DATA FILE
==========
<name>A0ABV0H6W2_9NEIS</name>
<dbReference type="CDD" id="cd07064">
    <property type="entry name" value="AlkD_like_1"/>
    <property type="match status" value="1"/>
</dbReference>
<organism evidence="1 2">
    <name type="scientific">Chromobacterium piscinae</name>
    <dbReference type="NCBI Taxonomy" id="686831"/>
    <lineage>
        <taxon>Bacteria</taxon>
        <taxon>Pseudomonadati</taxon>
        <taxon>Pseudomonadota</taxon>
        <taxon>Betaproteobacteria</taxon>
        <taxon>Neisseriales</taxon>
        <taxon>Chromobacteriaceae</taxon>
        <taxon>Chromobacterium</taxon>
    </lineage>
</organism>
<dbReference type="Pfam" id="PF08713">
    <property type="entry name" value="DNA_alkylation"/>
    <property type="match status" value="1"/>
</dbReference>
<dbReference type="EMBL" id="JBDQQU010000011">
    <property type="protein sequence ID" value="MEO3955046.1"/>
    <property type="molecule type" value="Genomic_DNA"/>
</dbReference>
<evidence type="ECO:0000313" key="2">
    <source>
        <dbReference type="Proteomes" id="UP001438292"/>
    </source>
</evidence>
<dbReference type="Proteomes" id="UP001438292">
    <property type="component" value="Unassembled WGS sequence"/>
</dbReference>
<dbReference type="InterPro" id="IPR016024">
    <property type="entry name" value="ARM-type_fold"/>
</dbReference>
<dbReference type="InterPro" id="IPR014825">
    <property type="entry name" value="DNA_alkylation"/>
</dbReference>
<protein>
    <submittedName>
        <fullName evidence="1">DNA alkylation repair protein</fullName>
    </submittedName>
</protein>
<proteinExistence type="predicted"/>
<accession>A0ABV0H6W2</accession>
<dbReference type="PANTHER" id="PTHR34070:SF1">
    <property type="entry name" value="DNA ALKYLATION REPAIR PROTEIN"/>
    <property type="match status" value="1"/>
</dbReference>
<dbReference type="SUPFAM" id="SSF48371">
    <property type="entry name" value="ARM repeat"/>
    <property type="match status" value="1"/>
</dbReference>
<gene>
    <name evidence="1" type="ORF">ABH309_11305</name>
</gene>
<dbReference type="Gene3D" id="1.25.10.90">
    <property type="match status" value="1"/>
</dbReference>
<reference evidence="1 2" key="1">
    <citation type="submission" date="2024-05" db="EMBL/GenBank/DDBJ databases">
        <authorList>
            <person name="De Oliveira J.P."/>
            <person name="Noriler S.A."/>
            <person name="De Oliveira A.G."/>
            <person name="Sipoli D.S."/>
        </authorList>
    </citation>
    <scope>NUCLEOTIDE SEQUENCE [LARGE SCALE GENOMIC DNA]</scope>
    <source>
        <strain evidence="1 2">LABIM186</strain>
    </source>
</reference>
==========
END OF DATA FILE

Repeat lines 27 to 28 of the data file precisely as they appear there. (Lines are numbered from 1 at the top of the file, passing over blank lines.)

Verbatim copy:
<evidence type="ECO:0000313" key="2">
    <source>